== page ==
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The Daily Wildcat

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The Daily Wildcat

The Daily Wildcat

 

    The die is cast: College admissions by lot deserves a closer look

    It’s no secret that the college admissions process is becoming increasingly competitive – Harvard College, for instance, recently rejected 91 percent of its applicant pool. But there might be a solution for highly selective colleges like the Ivies to make their process fairer, and it might even benefit less selective schools like the UA.

    Earlier this month, Swarthmore College psychology professor Barry Schwartz argued that there’s really no way for Harvard, Yale or Princeton to accurately measure the difference between two overachievers applying to their school.

    “”The tragedy of all this selectivity and competition is that it is almost completely pointless,”” Schwartz wrote in The Los Angeles Times. “”When comparing the qualifications of people who are bunched up at the very top of the curve, the amount of inherent uncertainty in evaluating their credentials is larger than the measurable differences among candidates.””

    So Schwartz proffers a rather counterintuitive approach to the college admissions process: admissions by lottery, because “”college admission is already a crapshoot, and our failure to acknowledge this is a collective exercise in self-deception.””

    How would it work? As Schwartz envisions it, highly selective schools would separate their applicant pools into a “”good enough”” pool of students and everyone else. Then, they would randomly select their freshman class from the pool of “”good enough”” students.

    As Schwartz sees it, knowing that the chance to get into an Ivy is the same as everyone else’s would relieve the pressure placed on high school students who inflate their grade point averages, pad their resumes and approach the admissions game with a cutthroat mentality.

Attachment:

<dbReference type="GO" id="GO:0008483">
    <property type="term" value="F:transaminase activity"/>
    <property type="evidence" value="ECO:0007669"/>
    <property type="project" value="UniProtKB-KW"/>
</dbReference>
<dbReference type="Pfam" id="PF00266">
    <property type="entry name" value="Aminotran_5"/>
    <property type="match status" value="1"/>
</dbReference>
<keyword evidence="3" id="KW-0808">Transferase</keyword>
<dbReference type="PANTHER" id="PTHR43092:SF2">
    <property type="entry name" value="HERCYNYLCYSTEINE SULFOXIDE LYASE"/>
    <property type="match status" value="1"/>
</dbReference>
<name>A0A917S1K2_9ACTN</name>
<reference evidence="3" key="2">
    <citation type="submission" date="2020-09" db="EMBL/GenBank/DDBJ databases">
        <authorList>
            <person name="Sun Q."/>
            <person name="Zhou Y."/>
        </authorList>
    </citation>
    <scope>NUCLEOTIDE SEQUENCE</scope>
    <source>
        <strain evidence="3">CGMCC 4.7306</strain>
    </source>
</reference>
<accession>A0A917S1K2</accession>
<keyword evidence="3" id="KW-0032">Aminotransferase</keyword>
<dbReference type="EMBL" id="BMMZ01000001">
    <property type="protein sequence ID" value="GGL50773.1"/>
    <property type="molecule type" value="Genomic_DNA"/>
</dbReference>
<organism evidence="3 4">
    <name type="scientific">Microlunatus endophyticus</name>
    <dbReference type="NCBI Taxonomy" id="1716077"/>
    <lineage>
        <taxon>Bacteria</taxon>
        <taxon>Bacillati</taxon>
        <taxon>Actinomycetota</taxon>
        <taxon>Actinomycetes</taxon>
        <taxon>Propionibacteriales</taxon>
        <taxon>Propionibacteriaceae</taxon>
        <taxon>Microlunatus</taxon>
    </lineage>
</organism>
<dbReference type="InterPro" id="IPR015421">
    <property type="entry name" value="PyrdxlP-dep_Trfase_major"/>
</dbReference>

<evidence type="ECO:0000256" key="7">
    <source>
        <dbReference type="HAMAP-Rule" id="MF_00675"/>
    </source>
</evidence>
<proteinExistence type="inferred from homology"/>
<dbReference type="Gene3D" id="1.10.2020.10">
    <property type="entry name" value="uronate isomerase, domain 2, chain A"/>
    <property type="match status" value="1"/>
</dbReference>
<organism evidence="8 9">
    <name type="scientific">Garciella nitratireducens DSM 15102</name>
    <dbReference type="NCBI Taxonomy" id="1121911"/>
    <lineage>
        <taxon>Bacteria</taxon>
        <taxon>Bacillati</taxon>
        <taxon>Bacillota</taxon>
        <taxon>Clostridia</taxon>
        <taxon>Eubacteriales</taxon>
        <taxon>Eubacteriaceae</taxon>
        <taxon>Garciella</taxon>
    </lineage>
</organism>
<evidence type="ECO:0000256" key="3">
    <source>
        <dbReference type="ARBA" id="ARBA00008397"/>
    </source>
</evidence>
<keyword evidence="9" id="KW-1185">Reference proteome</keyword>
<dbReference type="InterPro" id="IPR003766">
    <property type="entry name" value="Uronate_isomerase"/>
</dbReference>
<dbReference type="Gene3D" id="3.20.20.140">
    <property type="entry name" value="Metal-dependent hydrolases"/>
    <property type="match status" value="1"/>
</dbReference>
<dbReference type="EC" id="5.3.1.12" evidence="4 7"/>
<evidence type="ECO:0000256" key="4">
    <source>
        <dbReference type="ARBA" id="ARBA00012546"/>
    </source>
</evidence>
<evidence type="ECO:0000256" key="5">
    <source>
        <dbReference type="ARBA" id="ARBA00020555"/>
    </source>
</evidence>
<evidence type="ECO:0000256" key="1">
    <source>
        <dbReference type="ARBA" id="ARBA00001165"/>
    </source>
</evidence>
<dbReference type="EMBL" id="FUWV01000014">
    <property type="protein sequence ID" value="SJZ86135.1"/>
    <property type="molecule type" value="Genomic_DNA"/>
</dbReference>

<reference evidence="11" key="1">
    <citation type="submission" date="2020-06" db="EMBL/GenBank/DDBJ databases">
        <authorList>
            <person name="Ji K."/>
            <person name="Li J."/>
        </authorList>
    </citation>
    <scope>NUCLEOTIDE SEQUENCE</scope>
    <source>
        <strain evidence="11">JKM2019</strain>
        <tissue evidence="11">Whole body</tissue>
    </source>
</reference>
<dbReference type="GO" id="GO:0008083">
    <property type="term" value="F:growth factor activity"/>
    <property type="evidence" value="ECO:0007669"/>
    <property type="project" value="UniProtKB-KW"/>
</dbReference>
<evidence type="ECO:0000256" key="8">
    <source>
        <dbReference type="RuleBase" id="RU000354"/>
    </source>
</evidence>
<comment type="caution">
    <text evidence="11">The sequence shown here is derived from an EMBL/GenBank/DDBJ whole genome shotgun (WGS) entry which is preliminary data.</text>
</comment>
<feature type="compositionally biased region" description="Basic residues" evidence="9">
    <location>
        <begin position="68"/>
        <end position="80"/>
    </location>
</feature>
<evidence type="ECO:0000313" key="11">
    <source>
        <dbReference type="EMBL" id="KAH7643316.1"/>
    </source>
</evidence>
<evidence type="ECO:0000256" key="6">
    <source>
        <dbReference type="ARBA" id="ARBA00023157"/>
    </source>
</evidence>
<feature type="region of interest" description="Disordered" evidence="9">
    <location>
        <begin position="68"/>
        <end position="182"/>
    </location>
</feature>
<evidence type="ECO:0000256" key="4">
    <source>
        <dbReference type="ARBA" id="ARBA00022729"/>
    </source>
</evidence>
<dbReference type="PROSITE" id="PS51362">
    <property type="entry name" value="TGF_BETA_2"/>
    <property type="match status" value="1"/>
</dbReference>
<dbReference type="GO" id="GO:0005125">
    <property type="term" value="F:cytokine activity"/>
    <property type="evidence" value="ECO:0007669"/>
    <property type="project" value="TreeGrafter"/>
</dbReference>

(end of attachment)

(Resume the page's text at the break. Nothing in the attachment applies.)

Thus, while Schwartz’s unorthodox approach remains to be tested, it’s worth a shot, especially since it might end up benefiting less selective state universities like the UA.

    The connection might seem hazy, but if Schwartz’s method were to be adopted, a randomized admissions process would render obsolete the U.S. News & World Report annual college rankings, the current gold standard for prospective high school students.

    Forced to look beyond the narrow (and often misleading) methodology of the U.S. News rankings, students might very well discover that a less expensive public university would better serve their particular interests.

    With record numbers applying to four-year universities, it’s important for both college administrators and students to understand the ramifications of the intense demand. Students will eventually realize that not everyone can get into Harvard (or that they don’t want to go to Harvard in the first place). And the UA’s administrators should be poised to accept them with open arms.

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